Maputo, 17 Aug (AIM) – The Mozambican Medical Association (AMM) on Wednesday threatened to order its members to withdraw the minimum services they are currently providing in the public hospitals.
The AMM is heading a doctors’ strike that is now in its second month. It claims that its members are trying to spare the public from suffering by providing a set of minimum services. However, the Ministry of Health says that, in reality, the strikers are not providing minimum services.
On Tuesday, the government hardened its position. At a press briefing after the weekly meeting of the Council of Ministers (Cabinet), the government spokesperson, the Deputy Minister of State Administration, Inocencio Impissa, warned that doctors who have not yet been formally appointed to positions in the public administration could be sacked at any moment.
Doctors on strike would also not be paid for the days they are absent from work. This should not have come as a surprise to the AMM, since it is standard practice across the world for workers not to be paid for days they are absent from their jobs without justification.
The AMM responded with a press conference on Wednesday, at which it threatened that the strikers would not only withdraw the minimum services, but revoke the concessions they had supposedly made to the government at the start of the year.
The initial list of demands from the AMM dates from October 2022. The ensuing negotiations saw the AMM drop several of its demands, and a memorandum on the talks was signed by both sides in February. Now the AMM is threatening to tear that agreement up and go back to square one.
A press release issued by the AMM accused the government of resorting to threats and intimidation. The AMM chairperson, Milton Tatia, said that, if the government were to sack any striking doctors, or cut their wages, then “The minimum services will be interrupted, no doctor will return to work, and the government will have to hire more than 1,500 doctors for our health units”.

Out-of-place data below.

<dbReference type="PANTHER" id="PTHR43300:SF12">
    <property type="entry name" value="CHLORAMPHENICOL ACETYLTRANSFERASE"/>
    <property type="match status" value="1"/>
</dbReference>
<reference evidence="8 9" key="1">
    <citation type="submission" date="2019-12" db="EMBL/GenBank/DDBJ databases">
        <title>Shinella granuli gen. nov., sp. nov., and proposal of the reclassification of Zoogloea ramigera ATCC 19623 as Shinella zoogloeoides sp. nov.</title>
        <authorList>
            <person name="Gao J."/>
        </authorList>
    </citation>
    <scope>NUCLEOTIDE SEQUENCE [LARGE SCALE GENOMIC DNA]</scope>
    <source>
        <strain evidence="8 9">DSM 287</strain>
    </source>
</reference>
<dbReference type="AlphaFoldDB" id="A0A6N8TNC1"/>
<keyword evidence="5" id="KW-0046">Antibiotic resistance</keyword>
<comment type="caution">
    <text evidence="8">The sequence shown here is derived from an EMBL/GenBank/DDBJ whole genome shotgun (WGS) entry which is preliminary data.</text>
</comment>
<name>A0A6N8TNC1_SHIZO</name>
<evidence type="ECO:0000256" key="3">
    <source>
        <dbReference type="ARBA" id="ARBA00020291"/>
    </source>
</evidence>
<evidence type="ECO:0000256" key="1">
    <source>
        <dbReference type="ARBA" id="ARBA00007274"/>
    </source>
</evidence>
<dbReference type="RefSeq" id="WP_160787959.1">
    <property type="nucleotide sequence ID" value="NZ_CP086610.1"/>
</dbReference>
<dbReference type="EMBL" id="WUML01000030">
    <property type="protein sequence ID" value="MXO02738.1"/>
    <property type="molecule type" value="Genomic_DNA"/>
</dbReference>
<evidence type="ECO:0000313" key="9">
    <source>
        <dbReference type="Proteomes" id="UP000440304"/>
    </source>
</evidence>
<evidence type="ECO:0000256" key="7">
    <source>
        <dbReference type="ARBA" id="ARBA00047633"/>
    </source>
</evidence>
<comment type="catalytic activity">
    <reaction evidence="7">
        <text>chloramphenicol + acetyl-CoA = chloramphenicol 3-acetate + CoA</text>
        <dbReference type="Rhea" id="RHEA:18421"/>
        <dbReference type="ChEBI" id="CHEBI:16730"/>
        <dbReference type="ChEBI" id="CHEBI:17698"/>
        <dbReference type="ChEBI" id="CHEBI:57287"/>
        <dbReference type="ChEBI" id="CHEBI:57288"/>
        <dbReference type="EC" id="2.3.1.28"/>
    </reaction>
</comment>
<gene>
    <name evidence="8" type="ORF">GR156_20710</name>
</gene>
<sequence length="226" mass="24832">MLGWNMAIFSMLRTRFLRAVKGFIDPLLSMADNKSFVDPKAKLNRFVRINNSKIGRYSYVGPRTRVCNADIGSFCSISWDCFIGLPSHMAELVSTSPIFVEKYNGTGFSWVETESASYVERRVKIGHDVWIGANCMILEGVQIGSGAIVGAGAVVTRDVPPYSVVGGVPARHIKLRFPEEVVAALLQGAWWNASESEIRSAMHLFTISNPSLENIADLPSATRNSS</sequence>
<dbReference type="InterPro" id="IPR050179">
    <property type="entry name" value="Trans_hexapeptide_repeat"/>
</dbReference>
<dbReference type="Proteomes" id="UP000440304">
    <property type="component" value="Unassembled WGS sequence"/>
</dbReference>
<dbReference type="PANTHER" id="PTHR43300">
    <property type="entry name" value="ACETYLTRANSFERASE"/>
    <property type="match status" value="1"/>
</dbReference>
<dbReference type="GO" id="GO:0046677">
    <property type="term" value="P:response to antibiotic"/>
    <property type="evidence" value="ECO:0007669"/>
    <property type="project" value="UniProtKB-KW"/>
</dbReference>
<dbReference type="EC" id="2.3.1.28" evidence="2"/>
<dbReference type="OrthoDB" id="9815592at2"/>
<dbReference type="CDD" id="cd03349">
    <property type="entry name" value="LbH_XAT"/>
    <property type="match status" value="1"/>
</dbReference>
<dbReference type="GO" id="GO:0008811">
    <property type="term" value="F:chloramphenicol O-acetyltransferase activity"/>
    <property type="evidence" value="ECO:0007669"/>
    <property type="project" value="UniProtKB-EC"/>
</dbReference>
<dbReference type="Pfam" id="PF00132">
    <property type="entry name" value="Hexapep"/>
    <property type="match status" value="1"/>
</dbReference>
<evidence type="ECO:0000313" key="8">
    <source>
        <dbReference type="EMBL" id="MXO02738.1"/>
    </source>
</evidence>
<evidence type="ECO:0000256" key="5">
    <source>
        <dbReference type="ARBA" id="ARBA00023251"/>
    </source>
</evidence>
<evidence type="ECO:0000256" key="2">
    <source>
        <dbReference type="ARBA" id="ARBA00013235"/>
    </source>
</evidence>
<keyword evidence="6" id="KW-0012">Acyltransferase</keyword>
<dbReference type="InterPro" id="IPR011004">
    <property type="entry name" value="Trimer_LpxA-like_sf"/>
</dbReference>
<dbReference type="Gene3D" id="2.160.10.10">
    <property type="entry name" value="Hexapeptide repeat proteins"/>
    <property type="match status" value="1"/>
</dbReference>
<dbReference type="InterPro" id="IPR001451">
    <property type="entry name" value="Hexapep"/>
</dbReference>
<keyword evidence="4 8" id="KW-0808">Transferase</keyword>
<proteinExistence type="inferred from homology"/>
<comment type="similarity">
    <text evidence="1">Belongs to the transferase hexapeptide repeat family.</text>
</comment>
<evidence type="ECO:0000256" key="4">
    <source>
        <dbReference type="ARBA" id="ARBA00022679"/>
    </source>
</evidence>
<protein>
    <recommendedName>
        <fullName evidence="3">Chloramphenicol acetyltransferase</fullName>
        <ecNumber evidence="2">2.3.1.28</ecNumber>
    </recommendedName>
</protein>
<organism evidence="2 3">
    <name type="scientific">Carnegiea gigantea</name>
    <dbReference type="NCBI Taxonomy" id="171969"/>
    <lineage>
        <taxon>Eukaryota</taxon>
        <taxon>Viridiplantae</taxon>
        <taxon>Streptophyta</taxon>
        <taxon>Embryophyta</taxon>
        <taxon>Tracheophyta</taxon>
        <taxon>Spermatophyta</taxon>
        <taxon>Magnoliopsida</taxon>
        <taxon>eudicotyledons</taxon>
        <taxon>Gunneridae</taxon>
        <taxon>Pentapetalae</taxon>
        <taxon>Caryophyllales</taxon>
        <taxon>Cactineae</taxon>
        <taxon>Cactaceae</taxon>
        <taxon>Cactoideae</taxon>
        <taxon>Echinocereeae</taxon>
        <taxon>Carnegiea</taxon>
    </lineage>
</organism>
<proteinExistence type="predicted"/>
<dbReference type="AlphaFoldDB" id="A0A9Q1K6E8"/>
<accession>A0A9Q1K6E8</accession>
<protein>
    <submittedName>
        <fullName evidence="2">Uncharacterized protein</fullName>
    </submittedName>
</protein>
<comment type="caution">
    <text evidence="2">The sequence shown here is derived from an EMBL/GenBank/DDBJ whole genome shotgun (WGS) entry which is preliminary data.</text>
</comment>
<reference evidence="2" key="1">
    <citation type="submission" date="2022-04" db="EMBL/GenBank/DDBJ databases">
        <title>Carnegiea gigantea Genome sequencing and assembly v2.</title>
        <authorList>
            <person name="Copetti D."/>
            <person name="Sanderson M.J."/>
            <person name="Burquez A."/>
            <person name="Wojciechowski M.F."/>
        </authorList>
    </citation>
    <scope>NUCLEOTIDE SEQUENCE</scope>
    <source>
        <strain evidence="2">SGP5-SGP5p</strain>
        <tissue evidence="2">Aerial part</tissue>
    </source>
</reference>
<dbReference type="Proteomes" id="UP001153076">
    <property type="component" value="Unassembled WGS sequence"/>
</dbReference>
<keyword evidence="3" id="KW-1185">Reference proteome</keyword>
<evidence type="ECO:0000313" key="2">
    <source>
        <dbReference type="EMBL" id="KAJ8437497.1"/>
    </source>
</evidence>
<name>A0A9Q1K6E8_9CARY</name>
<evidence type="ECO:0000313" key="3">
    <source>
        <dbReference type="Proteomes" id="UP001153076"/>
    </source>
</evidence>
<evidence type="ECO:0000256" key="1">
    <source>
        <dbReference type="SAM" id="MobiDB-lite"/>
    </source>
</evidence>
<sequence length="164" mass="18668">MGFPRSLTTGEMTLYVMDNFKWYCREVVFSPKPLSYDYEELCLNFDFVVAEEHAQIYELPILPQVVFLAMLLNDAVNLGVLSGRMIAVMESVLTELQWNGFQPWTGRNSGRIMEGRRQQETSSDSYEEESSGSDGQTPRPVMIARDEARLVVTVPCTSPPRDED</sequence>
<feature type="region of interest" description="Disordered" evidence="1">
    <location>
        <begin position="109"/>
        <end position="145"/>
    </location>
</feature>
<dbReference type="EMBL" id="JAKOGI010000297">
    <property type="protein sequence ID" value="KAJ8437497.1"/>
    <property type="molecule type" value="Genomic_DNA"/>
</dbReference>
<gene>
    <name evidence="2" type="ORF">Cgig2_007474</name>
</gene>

This implies that the AMM exercises complete control over all Mozambican doctors. But by no means all doctors are on strike, and last week, the AMM leadership threatened to expel from the Association any doctors who did not join the strike,
Tatia also threatened that the AMM would tell doctors not to work in the emergency services, or at weekends or after normal working hours “and the responsibility for these services will lie with the government”.
Among the concessions the AMM had made at the start of the year, said Tatia, were eliminating the “special bonus” of about 21,000 meticais (330 US dollars, at the current exchange rate) paid to doctors each month) and the reduction of the shift allowance from 30 to five per cent of the basic wage.
On two questions the government says it could not give way. These are the formulas used for calculating overtime pay and seniority bonuses.
The AMM points to a government decree of 2013 which covers these points. But Impissa says that decree was never implemented precisely because it is illegal – a decree can never override a law, he pointed out.
“The decree approves a norm which is contrary to the law”, he stressed. “So the government never implemented that norm”. The illegality lies in the discriminatory nature of the AMM’s demands which would give doctors much higher seniority bonuses and overtime pay than any other sector of the public administration.